You can call your own C or C++ programs from the MATLAB command line as if they were built-in functions. These programs are called MEX functions and the function name is the MEX file name. MEX functions are not appropriate for all applications. MATLAB is a high-productivity environment whose specialty is eliminating time-consuming, low-level programming in compiled languages. In general, do your programming in MATLAB. Do not use MEX functions unless your application requires it.
To create a MEX function, write your programs using MATLAB APIs. The functions in these libraries facilitate the transfer of data between MEX functions and the workspace. To choose a MATLAB API, consider the following.
If your MEX functions must run in MATLAB R2017b or earlier, or if you prefer to work in the C
language, then use functions in the C Matrix API and the C MEX API.
These APIs use the MATLAB
structure. The functions and topics on this page are based on
Choose functions from either the C Matrix API or the MATLAB Data API; you cannot mix functions from these APIs.
Build your source file into an executable program using the
mex function. You can also share
the MEX file with other MATLAB users.
For information about writing S-functions, see your Simulink® documentation.
To call a MEX function that someone else created, see MEX File Functions.
If you have a C/C++ program and want to call MATLAB functions from the program, then use one of the engine APIs.
If you want to read and write MATLAB data from C/C++ programs, then use the MATLAB C API to Read MAT-File Data.
|Entry point to C/C++ MEX function built with C Matrix API|
|Name of current MEX function|
|Register function to call when MEX function clears or MATLAB terminates|
|Call MATLAB function, user-defined function, or MEX function|
|Call MATLAB function, user-defined function, or MEX file and capture error information|
|Execute MATLAB command in caller workspace|
|Execute MATLAB command in caller workspace and capture error information|
|Copy of variable from specified workspace|
|Read-only pointer to variable from another workspace|
|Array from MEX function into specified workspace|
|Value of specified graphics property|
|Set value of specified graphics property|
|ANSI C PRINTF-style output routine|
|Display error message with identifier and return to MATLAB prompt|
|Warning message with identifier|
|Determine if MEX file is locked|
|Prevent clearing MEX file from memory|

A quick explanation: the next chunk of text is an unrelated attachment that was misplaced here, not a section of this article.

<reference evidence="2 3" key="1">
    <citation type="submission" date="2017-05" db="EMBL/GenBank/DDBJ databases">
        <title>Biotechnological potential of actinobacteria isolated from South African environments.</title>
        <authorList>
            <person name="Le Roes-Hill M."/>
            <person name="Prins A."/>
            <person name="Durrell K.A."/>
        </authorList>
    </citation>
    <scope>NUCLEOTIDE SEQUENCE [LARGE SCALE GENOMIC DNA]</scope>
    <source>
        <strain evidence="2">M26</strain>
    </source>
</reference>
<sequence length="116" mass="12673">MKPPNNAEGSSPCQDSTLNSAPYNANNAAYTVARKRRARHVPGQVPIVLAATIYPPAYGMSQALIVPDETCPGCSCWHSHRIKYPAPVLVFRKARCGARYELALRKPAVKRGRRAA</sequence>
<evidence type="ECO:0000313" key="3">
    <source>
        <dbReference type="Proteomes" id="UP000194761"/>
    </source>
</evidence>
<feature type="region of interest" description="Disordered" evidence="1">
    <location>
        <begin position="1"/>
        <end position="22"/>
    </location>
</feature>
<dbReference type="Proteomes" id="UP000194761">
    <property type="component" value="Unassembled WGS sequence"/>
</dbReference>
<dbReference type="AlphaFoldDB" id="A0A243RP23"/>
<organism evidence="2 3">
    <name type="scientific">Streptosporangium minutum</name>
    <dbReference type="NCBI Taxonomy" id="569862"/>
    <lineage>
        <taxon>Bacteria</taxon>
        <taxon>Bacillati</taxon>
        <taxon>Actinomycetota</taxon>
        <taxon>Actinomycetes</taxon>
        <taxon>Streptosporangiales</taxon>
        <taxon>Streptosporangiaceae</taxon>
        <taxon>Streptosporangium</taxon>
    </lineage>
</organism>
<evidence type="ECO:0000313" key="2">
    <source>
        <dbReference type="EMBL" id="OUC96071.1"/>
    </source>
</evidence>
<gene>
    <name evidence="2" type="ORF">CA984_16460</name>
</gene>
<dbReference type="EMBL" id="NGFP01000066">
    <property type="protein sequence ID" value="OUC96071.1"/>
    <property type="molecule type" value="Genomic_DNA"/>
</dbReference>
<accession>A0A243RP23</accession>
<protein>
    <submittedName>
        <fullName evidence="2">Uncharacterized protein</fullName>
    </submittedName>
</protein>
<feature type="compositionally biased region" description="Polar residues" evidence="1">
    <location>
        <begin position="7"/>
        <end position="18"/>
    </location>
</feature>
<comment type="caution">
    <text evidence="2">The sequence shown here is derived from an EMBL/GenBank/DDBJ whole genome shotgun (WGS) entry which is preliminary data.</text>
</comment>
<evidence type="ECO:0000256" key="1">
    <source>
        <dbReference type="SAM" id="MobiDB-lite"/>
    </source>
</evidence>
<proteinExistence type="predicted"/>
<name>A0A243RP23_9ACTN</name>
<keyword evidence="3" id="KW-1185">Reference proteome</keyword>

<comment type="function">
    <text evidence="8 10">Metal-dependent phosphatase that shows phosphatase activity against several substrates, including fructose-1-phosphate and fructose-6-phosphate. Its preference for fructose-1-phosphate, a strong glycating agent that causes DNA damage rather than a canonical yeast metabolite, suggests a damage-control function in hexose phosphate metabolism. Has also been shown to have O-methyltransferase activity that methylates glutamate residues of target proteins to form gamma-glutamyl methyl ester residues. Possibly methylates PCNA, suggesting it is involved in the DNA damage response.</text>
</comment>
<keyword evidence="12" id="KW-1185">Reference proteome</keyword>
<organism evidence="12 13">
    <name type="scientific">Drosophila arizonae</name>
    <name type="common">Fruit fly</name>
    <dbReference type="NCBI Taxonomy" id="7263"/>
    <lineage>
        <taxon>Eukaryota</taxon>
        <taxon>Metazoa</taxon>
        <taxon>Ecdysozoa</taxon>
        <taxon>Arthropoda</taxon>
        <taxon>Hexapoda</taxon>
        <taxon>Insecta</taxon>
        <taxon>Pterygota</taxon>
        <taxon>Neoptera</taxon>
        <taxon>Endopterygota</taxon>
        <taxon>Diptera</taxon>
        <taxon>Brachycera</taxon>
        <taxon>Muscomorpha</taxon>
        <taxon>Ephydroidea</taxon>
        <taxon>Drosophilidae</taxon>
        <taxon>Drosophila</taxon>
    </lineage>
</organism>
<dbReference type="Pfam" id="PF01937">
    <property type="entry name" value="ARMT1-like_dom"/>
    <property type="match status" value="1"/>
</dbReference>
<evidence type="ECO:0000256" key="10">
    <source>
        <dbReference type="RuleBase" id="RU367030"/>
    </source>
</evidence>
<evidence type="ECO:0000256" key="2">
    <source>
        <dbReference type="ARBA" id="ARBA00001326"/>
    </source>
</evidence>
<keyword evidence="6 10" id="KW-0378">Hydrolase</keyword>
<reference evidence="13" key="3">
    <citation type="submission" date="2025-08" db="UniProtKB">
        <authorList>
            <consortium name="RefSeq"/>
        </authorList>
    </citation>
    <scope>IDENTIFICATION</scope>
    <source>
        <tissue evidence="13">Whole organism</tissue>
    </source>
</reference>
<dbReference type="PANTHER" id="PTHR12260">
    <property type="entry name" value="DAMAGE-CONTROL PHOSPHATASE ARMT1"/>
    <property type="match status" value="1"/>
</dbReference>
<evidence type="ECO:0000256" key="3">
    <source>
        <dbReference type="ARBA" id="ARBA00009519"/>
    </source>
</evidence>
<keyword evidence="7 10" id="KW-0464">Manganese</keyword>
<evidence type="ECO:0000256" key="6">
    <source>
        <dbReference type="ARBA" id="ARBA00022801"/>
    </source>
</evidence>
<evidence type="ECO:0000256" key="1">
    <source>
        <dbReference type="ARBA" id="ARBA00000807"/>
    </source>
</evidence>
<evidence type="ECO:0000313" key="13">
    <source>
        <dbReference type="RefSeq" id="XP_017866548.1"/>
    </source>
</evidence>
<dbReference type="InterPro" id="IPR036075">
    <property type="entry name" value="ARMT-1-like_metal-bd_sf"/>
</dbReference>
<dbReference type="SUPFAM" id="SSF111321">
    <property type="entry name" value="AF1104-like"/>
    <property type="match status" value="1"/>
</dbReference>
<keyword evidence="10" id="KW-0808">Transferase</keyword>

|Allow clearing MEX file from memory|
|Make array persist after MEX file completes|
|Make memory allocated by MATLAB persist after MEX function completes|
This example shows how to create the
arrayProduct C MEX
function built with the C Matrix API.
Links to source code for MEX function examples.
mxArray in MEX files.
Rules for managing
C++ language issues to consider when creating MEX functions built with the C Matrix API.
Print error information using the
How to use 64-bit file I/O in your MEX file.
How to exclude subclasses of built-in types from MEX file input arguments.
MATLAB Version 9.4 (R2018a) supports an interleaved representation of complex numbers.
MATLAB Version 9.2 (R2017a) builds MEX files with the 64-bit API by default.
MATLAB Version 8.4 (R2014b) changes the data type of handles to graphics objects
double to object.
This example shows how to document the
MEX file built on a Windows® platform using a Microsoft®
Visual C++® compiler.
To help diagnose compiler set up and build errors, call the
mex function with verbose option -v.
What to do when compiling a MEX file fails.
More information for warnings and error messages.
Troubleshooting MEX files built with the MinGW-w64 compiler.
Every MEX file needs a
What to do when you get an invalid MEX file error.
For best results, run MEX files built with your MATLAB version.
If you get a binary MEX file from another source, be sure that the file was compiled for the same platform on which you want to run it.
Do not call a single session of MATLAB on separate threads from a MEX file.
What to do when a MEX file causes a segmentation violation or assertion.
What to do when your MEX generates wrong answers.